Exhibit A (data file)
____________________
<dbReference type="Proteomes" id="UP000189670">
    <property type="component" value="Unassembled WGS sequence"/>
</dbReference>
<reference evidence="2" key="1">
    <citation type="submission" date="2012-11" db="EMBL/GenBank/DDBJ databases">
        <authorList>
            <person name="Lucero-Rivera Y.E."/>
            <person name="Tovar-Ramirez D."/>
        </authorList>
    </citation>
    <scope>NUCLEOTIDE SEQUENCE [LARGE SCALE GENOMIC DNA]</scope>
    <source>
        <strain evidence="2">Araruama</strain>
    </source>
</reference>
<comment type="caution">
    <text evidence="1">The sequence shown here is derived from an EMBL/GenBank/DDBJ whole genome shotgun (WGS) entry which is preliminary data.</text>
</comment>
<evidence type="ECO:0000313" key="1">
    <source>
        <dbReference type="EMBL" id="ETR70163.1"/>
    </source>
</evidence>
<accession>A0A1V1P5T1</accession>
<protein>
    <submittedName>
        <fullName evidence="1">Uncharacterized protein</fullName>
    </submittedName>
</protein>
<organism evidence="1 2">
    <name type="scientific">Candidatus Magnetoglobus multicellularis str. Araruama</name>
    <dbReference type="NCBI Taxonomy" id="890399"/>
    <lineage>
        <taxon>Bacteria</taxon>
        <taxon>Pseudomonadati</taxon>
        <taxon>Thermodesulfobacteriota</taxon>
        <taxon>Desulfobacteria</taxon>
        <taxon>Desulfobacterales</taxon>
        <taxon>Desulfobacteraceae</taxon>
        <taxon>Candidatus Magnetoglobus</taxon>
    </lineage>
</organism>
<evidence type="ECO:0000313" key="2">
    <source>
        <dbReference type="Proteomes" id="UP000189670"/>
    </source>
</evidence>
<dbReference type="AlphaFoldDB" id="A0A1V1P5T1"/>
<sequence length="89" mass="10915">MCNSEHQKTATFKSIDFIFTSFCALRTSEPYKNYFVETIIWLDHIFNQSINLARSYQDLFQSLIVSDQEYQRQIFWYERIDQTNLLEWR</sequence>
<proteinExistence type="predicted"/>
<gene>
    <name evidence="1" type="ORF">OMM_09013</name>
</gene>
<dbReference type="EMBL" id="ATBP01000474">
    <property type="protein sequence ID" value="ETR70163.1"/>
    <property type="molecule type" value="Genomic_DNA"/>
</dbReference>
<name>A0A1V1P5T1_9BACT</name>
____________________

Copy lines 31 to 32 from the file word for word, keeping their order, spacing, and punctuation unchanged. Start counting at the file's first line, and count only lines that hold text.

    <name type="scientific">Candidatus Magnetoglobus multicellularis str. Araruama</name>
    <dbReference type="NCBI Taxonomy" id="890399"/>